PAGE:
NANTERRE, France — Officials say a gunman killed eight people at a town hall in this Paris suburb early today.  Emergency service officials say 18 others were wounded when the man opened fire during a town council meeting. They say eight of the wounded are in serious condition Scores of police and emergency personnel rushed to the area after the  incident. French police have arrested the gunman.
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Drug czar predicts
Congress will OK
Colombian ‘flexibility’

By the A.M. Costa Rica wire services

WASHINGTON, D.C. — The top U.S. drug enforcement official says he expects Congress to allow U.S. counter-narcotics aid to Colombia to be also used by Bogota to fight leftist rebels. 

Asa Hutchinson, the head of the U.S. Drug Enforcement Administration, made the remark Tuesday in Bogota, where he has been discussing anti-narcotics efforts with President Andres Pastrana and other senior officials. 

Hutchinson told reporters greater flexibility on how Colombia spends U.S. aid is justified because in some instances, rebels and traffickers are now one and the same. 

The United States provides Colombia with more than $1.3 billion in aid currently limited to fighting the drug trade. In recent weeks, several top U.S. and military officials have urged Congress to give the United States more flexibility in helping Colombia. 

Bush Administration officials say the United States is trying to find the best way to help Colombia's government prevail in its 38-year civil war, which involves rebels and right-wing paramilitaries. Critics fear a change in policy could lead to U.S. involvement in the conflict. 

Colombia's main leftist rebel insurgency, the Revolutionary Armed Forces of Colombia, has intensified attacks on that nation's infrastructure following the collapse of peace talks last month.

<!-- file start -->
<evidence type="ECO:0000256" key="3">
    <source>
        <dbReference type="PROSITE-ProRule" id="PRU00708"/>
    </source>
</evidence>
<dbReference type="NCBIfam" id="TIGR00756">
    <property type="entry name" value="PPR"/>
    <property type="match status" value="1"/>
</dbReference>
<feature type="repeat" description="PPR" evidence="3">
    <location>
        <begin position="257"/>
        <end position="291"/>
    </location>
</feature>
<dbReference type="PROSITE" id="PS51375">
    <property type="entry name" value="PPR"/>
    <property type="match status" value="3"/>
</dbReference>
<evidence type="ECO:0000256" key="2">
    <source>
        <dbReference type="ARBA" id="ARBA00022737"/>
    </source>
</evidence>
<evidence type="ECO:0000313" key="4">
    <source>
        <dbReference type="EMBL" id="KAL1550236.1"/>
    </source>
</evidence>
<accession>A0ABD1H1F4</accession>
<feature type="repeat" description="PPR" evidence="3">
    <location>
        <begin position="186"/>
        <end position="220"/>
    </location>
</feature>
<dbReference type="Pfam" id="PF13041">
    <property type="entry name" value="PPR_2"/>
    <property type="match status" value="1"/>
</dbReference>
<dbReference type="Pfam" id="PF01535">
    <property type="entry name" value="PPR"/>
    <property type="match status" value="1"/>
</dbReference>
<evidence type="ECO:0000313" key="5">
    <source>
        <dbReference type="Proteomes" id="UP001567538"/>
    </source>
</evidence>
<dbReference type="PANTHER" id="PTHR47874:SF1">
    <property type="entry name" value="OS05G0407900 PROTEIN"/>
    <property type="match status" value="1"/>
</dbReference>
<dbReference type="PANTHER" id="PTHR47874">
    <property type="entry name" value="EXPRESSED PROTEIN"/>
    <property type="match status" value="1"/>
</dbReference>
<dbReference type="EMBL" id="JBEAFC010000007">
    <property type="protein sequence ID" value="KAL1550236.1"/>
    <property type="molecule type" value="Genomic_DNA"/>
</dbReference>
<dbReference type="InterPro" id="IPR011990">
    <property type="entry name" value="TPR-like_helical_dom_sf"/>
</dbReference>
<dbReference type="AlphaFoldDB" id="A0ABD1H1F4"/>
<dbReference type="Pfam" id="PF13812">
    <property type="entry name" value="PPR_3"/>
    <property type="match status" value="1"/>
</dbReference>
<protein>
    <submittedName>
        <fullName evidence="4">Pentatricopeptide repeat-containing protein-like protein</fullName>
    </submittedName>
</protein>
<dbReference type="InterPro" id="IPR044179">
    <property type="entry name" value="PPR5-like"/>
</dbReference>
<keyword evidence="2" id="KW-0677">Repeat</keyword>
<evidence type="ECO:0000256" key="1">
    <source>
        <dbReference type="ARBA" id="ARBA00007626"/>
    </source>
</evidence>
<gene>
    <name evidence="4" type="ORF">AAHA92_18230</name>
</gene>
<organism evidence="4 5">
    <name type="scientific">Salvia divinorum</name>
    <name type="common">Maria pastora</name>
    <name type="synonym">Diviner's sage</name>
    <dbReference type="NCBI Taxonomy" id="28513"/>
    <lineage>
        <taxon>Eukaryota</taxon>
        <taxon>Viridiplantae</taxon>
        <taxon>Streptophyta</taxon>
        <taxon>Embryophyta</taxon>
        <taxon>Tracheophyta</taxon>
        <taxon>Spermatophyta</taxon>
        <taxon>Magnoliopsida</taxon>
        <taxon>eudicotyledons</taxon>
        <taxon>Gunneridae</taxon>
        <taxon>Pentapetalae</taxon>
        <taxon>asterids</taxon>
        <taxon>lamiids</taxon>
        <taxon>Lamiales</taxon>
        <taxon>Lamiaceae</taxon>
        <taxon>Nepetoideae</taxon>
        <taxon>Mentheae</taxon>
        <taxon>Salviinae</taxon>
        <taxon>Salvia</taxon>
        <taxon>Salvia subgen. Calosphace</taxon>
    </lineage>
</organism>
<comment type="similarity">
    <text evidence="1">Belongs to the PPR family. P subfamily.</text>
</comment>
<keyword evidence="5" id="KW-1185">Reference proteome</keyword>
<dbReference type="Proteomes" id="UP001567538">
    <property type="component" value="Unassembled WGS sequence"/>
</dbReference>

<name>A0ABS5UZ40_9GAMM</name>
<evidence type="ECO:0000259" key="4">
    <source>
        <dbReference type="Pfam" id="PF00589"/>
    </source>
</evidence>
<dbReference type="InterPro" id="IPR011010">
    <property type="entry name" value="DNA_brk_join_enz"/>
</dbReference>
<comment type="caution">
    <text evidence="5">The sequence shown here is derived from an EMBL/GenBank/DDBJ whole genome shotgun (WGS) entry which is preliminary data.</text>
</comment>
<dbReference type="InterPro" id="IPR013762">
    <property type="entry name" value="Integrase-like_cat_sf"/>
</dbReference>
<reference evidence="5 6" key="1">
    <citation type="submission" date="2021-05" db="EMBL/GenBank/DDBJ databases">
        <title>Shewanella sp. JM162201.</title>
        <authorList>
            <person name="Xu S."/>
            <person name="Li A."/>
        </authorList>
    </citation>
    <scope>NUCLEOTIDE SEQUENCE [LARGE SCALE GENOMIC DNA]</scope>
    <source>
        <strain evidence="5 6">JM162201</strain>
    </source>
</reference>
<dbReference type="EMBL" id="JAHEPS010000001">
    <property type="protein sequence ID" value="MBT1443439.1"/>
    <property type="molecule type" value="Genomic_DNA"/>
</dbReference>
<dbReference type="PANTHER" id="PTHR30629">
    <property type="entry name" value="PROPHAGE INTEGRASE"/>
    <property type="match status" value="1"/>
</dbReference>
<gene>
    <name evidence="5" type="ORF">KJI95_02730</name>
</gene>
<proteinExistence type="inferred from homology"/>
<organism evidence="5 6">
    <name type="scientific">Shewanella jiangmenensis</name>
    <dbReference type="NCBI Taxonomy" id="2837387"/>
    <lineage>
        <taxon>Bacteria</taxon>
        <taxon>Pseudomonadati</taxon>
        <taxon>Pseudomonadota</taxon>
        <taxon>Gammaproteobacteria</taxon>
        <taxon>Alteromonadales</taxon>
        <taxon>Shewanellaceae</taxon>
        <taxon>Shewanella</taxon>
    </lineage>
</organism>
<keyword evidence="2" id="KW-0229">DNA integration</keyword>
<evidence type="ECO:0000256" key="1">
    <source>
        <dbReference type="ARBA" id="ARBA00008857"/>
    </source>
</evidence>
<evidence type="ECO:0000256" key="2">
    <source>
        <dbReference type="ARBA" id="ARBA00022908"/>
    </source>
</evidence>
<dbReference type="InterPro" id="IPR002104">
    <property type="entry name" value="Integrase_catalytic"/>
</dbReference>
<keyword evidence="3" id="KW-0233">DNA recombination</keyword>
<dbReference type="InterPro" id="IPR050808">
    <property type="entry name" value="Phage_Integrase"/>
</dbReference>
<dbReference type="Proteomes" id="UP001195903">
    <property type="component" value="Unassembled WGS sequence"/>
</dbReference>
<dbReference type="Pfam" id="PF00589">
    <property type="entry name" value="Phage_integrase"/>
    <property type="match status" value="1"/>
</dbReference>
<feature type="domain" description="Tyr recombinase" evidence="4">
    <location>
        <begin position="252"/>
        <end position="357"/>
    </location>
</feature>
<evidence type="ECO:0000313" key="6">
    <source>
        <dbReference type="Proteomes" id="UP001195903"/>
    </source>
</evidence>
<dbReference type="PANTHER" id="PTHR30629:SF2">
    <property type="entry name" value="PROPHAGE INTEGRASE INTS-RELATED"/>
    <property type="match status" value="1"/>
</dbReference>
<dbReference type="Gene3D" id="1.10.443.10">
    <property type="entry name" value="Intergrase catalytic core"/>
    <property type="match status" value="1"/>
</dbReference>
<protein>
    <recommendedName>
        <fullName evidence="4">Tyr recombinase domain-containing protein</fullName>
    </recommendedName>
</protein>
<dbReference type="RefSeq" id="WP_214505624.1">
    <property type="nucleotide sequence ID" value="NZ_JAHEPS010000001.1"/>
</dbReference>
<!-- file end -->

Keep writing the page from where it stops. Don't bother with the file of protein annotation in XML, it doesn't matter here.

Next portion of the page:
Fielding reporters' questions in Bogota Tuesday, Hutchinson commented on the well-documented ties between narco-trafficking syndicates and terrorist organizations. Terrorists, he noted, often rely on drug profits to finance their activities. For this reason, Hutchinson said, he is "optimistic that the Congress of the United States will be broadening the support for Colombia in fighting both the terrorists and the drug traffickers, because in many instances they are one and the same."

Hutchinson observed that while "there used to be a distinction between the drug traffickers and the insurgency groups," it is now "clear that the terrorists are engaged in [drug] trafficking as well." 

Quake's aftermath
testing Afghanis

By the A.M. Costa Rica wire services

Earthquake aftershocks and traffic jams are hampering relief efforts in northern Afghanistan's Baghlan Province, where a series of quakes late Monday left at least 1,800 people dead.

Afghan officials say the bodies of the 1,800 victims have been pulled out of the rubble, and they say many more are still buried. Officials say about 4,000 people were injured and 10,000 homes destroyed in the province, 120 kms. (72 miles) north of Kabul.

According to U.N. officials, two of the three roads serving the area where the temblor hit are blocked by quake damage. Aftershocks continued into late Tuesday. Traffic from Kabul to the quake zone jammed up after two relief trucks overturned in the Salang Tunnel.

The relief agencies are trying to deliver emergency equipment including clothing, blankets, tents, food and body bags to the devastated area. The independent aid agency ACTED, did reach the quake region Tuesday to distribute 500 tents and 1,000 blankets badly needed because of cold weather.

Alcohol sales banned
during holidays

By the A.M. Costa Rica staff

Today is the day to drink up and stock up, because alcohol sales are forbidden Thursday and Friday in Costa Rica due to the national holidays preceding Easter.

Police will be placing seals on the front door or bars. Alcohol displays in groceries will be covered in plastic and sealed off. Restaurants will have to seal refrigerators and cabinets that contain alcohol.

Several downtown bar owners were groaning Tuesday at the prospect of losing income from alcohol sales this week and from a similar prohibition on both sides of the April 7 presidential runoff election.

What we published this week: Monday Tuesday Wednesday Thursday Friday Earlier